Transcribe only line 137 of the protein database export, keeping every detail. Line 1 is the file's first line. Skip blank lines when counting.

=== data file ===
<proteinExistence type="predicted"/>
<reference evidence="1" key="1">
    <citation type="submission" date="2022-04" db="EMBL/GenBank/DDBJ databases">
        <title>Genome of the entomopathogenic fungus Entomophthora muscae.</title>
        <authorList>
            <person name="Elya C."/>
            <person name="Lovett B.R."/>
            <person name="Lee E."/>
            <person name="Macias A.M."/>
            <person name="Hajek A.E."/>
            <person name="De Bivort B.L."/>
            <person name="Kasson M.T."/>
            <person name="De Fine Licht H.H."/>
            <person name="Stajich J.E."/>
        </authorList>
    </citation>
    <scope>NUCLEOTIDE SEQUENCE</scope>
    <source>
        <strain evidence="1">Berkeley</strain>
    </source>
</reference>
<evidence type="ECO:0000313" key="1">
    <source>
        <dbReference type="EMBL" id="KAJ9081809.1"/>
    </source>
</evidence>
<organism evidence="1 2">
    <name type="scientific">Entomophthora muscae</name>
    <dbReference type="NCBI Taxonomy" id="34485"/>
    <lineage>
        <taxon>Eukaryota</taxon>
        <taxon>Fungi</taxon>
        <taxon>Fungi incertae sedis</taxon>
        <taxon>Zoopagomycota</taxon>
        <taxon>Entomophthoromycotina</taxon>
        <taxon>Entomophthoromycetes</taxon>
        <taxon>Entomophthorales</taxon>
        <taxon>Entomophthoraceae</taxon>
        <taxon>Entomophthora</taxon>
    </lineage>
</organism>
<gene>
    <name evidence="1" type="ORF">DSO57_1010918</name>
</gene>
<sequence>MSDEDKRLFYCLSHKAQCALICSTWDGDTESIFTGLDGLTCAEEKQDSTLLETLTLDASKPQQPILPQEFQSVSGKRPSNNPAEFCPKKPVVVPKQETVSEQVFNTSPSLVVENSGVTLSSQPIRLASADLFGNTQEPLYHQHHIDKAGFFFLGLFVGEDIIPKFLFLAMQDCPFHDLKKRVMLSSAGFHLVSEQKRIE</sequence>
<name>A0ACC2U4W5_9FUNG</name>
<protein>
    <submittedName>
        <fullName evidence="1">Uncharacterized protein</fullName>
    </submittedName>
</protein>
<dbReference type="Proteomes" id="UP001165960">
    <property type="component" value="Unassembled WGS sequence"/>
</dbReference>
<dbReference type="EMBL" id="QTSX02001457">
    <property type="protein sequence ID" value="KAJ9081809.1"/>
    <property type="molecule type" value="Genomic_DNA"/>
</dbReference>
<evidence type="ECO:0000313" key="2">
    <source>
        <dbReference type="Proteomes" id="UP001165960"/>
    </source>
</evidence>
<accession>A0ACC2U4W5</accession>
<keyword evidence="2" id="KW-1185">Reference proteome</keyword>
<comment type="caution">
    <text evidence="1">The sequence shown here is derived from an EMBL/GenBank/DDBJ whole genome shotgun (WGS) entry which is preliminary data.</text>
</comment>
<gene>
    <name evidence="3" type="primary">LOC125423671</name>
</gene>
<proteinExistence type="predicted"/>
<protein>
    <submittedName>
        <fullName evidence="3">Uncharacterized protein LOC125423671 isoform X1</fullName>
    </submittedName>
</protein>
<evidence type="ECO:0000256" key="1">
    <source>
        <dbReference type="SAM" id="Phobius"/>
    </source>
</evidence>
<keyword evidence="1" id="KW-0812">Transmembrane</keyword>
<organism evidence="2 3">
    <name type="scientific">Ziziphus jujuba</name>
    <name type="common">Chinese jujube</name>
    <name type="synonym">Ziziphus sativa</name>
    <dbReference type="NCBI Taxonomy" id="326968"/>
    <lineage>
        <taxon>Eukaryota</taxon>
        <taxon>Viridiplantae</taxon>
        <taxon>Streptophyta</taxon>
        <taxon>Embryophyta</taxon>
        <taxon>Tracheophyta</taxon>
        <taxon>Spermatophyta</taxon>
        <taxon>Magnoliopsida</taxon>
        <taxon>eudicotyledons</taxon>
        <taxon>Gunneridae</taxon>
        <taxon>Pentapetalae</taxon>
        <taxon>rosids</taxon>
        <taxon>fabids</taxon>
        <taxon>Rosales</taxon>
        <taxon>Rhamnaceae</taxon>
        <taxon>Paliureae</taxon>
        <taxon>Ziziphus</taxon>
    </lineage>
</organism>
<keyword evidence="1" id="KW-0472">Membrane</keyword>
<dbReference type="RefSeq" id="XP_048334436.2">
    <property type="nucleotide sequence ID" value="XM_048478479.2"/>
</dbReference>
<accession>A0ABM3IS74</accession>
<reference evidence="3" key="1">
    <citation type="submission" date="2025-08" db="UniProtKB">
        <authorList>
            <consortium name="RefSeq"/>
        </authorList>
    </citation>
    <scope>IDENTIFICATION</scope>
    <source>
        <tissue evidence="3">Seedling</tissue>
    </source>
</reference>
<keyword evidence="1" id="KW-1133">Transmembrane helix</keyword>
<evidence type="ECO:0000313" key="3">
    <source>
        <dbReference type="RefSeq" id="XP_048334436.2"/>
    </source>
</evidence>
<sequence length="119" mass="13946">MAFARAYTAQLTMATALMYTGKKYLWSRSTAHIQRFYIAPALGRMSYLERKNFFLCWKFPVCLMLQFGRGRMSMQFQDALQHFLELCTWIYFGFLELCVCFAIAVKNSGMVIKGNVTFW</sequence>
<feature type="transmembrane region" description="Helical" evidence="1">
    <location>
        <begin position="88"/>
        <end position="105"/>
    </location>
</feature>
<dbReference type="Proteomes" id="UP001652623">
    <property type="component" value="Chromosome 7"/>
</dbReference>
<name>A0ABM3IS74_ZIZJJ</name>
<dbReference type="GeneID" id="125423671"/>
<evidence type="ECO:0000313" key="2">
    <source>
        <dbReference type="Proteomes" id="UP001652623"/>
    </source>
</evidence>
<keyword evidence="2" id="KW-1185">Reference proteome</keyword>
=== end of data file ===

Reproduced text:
<dbReference type="Proteomes" id="UP001652623">